The Glenlivet is one of most popular single malts in the world, selling around 11 million bottles a year (they’re second only to Glenfiddich in terms of overall sales) and is owned by Chivas Brothers (i.e. Pernod Ricard). It is perhaps because of these facts that Nàdurra was such a welcome addition back in 2006 – here was a very big player willing to extoll the virtues of bottling speyside whisky at cask strength without using chill filtration, or adding caramel (Nàdurra being the Gaelic for ‘natural’). It was also (and still is) matured exclusively in first-fill Bourbon barrels, with the batch number displayed on the bottle. The fact that it was/is a great whisky helped too, of course.
Fast forward to 2014 and The Glenlivet are giving the Nàdurra range a bit of a shake up with new permanent editions. Why only release a bourbon cask edition when they’re filling spirit into other cask types? And so, last night, I came to be in front of a glass of The Glenlivet Nàdurra Oloroso, matured exclusively in first-fill Oloroso Sherry casks from Jerez. This first batch is bottled at 48% and will be available exclusively in travel retail (just as the first ever Nàdurra was back in 2005), but the real cask strength deal should be available around September/October time. Suffice to say we’ll be stocking it as soon as we can! Excluding the Rare Single Cask Editions (which were second-fill), this will be the first exclusively Sherry cask matured Glenlivet “in living memory”. And it’s a Nàdurra. If you’re thinking “that’s pretty fucking cool” right about now, then you, Sir, are correct.
First-Fill Oloroso Nàdurra
Glenlivet like to see this range as their link to the 19th century way of doing things in the days of George Smith, and as such we were invited along to John Lobb bootmakers in St. James’s, where 19th century craft is also to be seen. John Lobb, “bootmaker to the Kings, and King of bootmakers” have been creating bespoke shoes and boots since 1866 for the likes of Queen Victoria and Frank Sinatra. They’re basically the Ollivanders of footwear, only once they work out your specifications you do then have to wait for them to make your shoes (which, with something so tailored does actually seem like a better business plan than speculatively making them all before any orders come in). A pair of bespoke John Lobb shoes will also set you back quite a few more Galleons.*
John Lobb’s filing system
It’s a fascinating place and clearly very little has changed since 1866 in terms of the skills and tools required and used to produce each pair of shoes. With it taking years to learn these requisite skills through indentured apprenticeships, it was more than reminiscent of the fascinating work coopers are still doing today within the whisky industry.
You can imagine then, just how out of place, say, a signed page from Top of The Pops magazine featuring 1990s dance group Baby D would be in such an environment, for example.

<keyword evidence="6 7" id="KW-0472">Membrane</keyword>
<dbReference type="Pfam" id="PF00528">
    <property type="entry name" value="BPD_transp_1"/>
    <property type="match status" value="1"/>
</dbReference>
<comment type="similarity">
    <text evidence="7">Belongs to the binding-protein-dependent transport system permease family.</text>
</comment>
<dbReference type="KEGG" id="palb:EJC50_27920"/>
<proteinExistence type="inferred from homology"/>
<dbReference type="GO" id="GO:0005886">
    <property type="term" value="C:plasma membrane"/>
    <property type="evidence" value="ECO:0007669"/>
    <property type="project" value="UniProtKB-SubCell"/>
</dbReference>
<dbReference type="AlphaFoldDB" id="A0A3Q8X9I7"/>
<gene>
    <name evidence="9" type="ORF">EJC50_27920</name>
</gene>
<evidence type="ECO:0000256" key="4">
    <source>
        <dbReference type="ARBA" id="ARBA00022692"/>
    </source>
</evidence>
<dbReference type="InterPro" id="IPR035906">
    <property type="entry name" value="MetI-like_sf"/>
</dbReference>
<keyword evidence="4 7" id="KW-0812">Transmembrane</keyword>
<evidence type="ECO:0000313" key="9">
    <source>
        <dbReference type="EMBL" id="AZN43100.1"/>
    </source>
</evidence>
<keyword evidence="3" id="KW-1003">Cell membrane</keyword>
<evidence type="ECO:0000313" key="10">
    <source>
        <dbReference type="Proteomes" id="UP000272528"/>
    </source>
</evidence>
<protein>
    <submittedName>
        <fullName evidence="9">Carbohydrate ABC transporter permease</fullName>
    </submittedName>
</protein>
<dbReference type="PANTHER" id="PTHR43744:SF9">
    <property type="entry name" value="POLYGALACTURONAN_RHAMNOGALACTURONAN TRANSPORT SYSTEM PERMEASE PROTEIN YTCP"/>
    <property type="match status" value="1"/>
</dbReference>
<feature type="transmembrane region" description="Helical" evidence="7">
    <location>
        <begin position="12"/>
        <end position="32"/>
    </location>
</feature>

Yet there it was.
Onto the whisky itself though, tasted with Master Distiller Alan Winchester. Again – this is the 48% version, but it should still be indicative of what we can expect later in the year. One thing you may have noticed is that unlike existing Nàdurras (and the vintage release Triumph), the Oloroso expressions will not carry an age statement or any indication of age. Taking their cue from the celebrated Aberlour a’Bunadh range, they’ve opted not to disclose this, and whiskies that are younger than 16 years old will no doubt be included due to the ability of first-fill Sherry casks to impart a greater intensity of flavour in a shorter time. If the whisky’s good, of course, this shouldn’t matter – the knock on effect, however, will no doubt be that the bourbon/American Oak Nàdurra will also lose its age statement.
After Oloroso, by the way, we’re told that there are further “cask experiences” in the pipeline so watch this space!
The Glenlivet Nàdurra Oloroso 48%
Tasting Note for The Glenlivet Nàdurra Oloroso
Nose: Juicy dried fruits, moving into apricot. A little struck match, vanilla, caramelised onion chutney, cinnamon. Fruit cake develops, with anise, floral notes and caraway. Given time it becomes sweeter, with the vanilla becoming coconutty.
Palate: Some sticky, but not strong or overpowering liquorice, plenty of Seville orange and Bournville dark chocolate towards the end.
Finish: Crumbly, flaky, dry, dark chocolate with the return of some of those spices.
Overall: When Alan Winchester first nosed his glass of Nàdurra Oloroso he smiled and said that the aroma took him straight back to the warehouse, instantly recognisable as one of his “building blocks”. I think that sums up the whole point of the Nàdurra ‘natural’ range quite nicely, and with the nearest thing to a Sherried Glenlivet currently being the premium XXV (25yo), this addition is bound to tickle the fancy of quite a few whisky fans out there.
* About 340 Galleons, in case you were wondering.**
** Oh, right. Well 1 Galleon is about £5. Do try to keep up, Muggle!